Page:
From April 5-13, 2014, SCSJ joined other groups across the nation in observing End Mass Incarceration Week (EMI Week). SCSJ produced daily blog posts on various issues relating to mass incarceration in America (the complete blog series is available at the bottom of this post). Blog posts were submitted by SCSJ interns including Meredith McMonigle, Oprah Keyes, Adé Oni, and Nadiah Porter, as well as SCSJ staff members Daryl Atkinson and Shoshannah Sayers. The week culminated in a community event designed to discuss existing problems with mass incarceration and get community feedback about possible solutions.
Held at the Eno River Unitarian Universalist Fellowship in Durham, the EMI Week event was coordinated by SCSJ Troan Intern Nadiah Porter, a paralegal student and poet. Nadiah designed an event that combined poetry on the issue of mass incarceration, a panel discussion with experts in the criminal justice system – from both outside and inside the system – and a community dialogue. In addition to the poetry read at the EMI Week event, currently incarcerated individuals were also asked to submit poetry, which SCSJ will post in the coming days. While currently incarcerated individuals were not able to attend the event, we wanted them to know that they are not alone and we need their perspective to help fix our broken system.
One poet spoke of his experience as a substitute teacher in a North Carolina middle school, and his first-hand observations of the school-to-prision pipeline in action. Watch Kai Christopher’s spoken word performance below.
Another poet spoke of his personal experience in jail, and how it motivated him to become a better person. Now over 20 years after his conviction, he is still haunted by the collateral consequences of incarceration. He spoke about the importance of programs like SCSJ’s Clean Slate clinics, which provide people with tools to overcome their criminal records and find stable employment and housing. Watch Tim Jackson perform one of his poems below.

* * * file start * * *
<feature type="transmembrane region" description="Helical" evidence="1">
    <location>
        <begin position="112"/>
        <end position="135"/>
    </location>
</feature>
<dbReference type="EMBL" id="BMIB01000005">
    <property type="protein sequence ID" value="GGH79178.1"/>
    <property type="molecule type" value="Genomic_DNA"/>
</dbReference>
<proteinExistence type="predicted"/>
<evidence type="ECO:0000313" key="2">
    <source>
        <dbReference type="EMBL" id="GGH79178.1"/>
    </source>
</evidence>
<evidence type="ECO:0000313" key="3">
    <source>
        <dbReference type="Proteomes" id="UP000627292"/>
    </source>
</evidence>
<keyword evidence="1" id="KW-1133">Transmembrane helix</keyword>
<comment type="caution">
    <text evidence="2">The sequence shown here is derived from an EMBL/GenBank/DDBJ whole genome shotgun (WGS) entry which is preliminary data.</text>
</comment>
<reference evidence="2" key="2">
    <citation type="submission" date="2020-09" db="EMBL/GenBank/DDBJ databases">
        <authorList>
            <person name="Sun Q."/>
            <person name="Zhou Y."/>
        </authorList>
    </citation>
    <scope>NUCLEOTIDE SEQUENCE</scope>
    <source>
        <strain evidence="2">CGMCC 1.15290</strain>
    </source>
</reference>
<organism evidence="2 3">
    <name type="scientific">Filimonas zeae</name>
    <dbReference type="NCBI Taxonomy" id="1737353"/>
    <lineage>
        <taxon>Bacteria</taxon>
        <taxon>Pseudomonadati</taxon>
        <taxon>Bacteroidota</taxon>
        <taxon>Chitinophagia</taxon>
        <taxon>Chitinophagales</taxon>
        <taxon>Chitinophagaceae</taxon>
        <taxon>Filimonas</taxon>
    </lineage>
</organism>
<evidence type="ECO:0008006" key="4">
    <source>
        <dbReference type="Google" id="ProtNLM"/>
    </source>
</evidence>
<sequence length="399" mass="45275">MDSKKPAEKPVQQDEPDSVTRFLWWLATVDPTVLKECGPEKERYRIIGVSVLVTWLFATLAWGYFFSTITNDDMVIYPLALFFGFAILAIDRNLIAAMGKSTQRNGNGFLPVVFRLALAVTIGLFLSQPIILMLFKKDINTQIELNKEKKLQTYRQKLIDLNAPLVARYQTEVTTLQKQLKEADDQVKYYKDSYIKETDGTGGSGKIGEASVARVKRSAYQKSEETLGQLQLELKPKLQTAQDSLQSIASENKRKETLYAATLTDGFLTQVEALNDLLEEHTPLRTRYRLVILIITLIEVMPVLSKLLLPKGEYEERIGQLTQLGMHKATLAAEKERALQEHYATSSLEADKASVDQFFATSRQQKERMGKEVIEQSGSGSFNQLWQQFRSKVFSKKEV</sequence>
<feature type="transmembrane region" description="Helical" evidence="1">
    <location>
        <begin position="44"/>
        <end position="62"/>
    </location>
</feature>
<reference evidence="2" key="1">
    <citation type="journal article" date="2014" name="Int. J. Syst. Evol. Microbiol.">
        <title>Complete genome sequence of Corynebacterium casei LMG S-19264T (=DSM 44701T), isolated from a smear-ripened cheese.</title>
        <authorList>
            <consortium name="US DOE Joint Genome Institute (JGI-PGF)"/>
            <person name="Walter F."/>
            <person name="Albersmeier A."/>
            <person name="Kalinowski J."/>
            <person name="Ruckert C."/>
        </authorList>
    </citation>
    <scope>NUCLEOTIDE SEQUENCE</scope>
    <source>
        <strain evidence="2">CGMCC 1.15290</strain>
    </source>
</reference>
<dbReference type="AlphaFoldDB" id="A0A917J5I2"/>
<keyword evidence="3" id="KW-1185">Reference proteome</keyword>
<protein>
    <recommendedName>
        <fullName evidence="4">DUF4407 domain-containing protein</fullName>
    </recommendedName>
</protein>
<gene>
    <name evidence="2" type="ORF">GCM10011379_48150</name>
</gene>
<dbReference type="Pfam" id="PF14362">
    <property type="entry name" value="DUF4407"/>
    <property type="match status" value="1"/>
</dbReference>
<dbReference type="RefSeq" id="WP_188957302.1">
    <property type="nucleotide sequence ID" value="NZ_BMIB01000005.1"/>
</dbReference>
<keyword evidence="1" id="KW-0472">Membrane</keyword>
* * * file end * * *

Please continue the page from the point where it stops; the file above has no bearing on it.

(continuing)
The panel discussion was led by Dr. Jason Moldoff of Durham Technical Community College, who was joined by panelists Larry Bumgardner, George O’Briant, Oprah Keyes, and James Price. Bringing perspectives as diverse as a prison volunteer, a formerly incarcerated person, and a social work student studying juvenile justice issues, the panelists had an open and frank discussion of how people become justice involved, and how that involvement creates new challenges to living a productive life. Several themes ran through both the poetry and panel discussion, and were further brought out during the community dialogue.
- From a very young age, our children are labeled. If they are labeled as “good,” the system treats them as such. If they are labeled as “bad,” the system finds every opportunity to document their shortcomings and steer them into increasingly high levels of supervision, often culminating in a jail or prison sentence.
- There is a huge racial bias in all of our systems, from schools to law enforcement to public housing. In each of these systems, people of color are assumed to be suspicious, and thus more likely to be targeted for extra scrutiny.
- Today’s system of mass incarceration in the U.S. bears some striking similarities to slavery and Jim Crow policies. For example, as one community member brought up, slaves were not allowed to read and in today’s prisons, law libraries have been removed – in essence denying incarcerated people access to reading the very information that they might need to exonerate themselves. Another similarity is the second-class citizenship status of people with a criminal record, which is reminiscent of Jim Crow-era policies toward African Americans.
The event concluded with a commitment that this is the beginning of the conversation, not the end. SCSJ will host future community events and listening sessions in the future to continue the dialogue on concrete ways to end the U.S. system of mass incarceration.
End Mas Incarceration Week Blog Posts
What is End Mass Incarceration Week?
Immigrant Detention and Mass Incarceration
Roundup of Recent Development in Mass Incarcertion
Mass Incarceration of Juveniles
Mass Incarceration & People of Color
Collateral Consequences of Mass Incarceration
Women and Mass Incarceration
From the Daughter of a Prisoner
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